Commonwealth laws on discrimination apply to the states and territories. The Sex Discrimination Act 1984 (Cth), Racial Discrimination Act 1975 (Cth), Disability Discrimination Act 1992 (Cth) make discrimination on grounds of race, colour, national or ethnic origin, sex, marital status, pregnancy, or disability unlawful.
The Privacy Act 1988 (Cth) protects personal information kept by you on behalf of your client. There are 11 privacy principles which you should be aware of. These can be found on the web site for the Office of the Privacy Commissioner at:
is an important statutory control as the valuer is most likely
dealing with sensitive market information and proposals. If a third
party finds out through you of the proposal it may jeopardise the
investment plan. The investor can use you under common law and you
will also be in breach of the act.
Ethics is covered in the Australian Property Institute’s Code of Ethics. This code covers all the ethical and professional requirements of a member of the institute. If the valuer is not a member of the API the Code of Ethics still lays down how a professional valuer should act.
code is available through the API as part of Professional Practice:
See the Code of Ethics. Particularly:
2. Professional duty: “…act impartially and objectively when providing independent advice…”
4. Conflict of interest. Note that this covers both actual and potential conflicts. Your client must be made aware of any present or future conflict of interest otherwise your actions may be deemed to be a secret commission which is illegal. To be on the safe side the valuer should have acknowledgement of the conflict and agreement to continue with the valuer’s services despite the conflict in writing.
5. Confidentiality. This ethic is also covered by the Confidentiality Act covered above. Although the valuer themselves may adhere to confidentiality they should make sure there is a risk management system in place so that staff do not breach confidentiality.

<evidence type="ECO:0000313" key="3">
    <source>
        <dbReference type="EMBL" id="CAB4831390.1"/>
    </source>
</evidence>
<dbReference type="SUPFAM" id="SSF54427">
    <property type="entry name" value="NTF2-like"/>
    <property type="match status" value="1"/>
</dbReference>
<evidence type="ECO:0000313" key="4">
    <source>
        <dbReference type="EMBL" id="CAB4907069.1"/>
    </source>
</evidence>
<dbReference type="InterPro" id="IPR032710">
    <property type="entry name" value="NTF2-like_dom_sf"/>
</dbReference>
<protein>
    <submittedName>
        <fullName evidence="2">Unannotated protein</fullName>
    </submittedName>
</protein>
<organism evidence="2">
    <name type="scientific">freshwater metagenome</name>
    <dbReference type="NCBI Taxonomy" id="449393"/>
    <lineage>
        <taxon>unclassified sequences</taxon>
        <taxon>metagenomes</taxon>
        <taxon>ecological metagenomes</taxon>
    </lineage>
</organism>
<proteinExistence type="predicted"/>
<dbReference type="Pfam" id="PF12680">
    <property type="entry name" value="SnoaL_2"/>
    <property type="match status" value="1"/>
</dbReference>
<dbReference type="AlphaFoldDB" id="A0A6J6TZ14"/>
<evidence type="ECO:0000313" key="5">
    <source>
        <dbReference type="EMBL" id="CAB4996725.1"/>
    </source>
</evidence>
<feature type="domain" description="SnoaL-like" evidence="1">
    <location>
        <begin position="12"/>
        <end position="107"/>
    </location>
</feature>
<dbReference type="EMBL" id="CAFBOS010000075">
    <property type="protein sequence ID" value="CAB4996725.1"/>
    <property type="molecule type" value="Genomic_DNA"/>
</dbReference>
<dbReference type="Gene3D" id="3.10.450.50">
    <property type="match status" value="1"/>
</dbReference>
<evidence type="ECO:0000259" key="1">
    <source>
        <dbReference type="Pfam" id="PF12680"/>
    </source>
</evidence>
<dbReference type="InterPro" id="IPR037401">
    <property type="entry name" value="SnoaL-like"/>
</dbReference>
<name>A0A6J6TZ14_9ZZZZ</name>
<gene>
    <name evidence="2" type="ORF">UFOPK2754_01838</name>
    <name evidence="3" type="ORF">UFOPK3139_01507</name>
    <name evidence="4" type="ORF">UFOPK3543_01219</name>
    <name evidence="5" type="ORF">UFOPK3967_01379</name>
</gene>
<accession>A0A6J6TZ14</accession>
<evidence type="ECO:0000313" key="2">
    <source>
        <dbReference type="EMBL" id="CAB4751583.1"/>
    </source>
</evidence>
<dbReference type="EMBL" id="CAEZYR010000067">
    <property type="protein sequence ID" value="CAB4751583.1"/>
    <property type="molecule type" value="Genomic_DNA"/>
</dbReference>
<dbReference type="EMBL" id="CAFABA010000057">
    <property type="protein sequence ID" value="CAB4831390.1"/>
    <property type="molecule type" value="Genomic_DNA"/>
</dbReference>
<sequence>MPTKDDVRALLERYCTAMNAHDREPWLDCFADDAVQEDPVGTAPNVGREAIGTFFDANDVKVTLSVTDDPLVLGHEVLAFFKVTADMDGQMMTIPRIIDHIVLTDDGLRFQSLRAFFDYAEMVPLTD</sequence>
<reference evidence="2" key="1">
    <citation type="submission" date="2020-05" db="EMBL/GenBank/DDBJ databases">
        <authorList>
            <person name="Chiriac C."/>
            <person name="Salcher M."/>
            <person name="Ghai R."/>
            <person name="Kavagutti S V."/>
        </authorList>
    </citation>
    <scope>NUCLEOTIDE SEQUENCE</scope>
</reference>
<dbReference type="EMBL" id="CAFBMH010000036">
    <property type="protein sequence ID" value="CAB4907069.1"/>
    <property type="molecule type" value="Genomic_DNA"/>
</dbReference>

The Professional Practice guide continues with Rules of Conduct which is an expansion of that covered in the Code of Ethics. Note particularly Rule 3 Client relationships which is worth quoting in full:
Rule 3: Client Relationships
3.1 Members shall not disclose to any other person or party any confidential informationprovided directly or indirectly by a client or to a client without the permission of the client except where there is a legal requirement for disclosure or the information is of public or common knowledge.
3.2 Members shall conduct themselves in a manner and demeanor which is neither detrimental to their profession nor likely to lessen the confidence of clients or the public in the Institute or the profession.
3.3 Members shall act promptly and efficiently in the servicing of the client’s instructions.
3.4 Members shall, in the case of unavoidable delay, communicate to the client the progress being made in respect of the instructions issued to the Member.
3.5 Consistent with the duty of a Member to preserve the confidentiality of a client’s affairs, a Member shall not accept a retainer to act for another person in anyaction or proceedings against, or in conflict with, the interests of the client.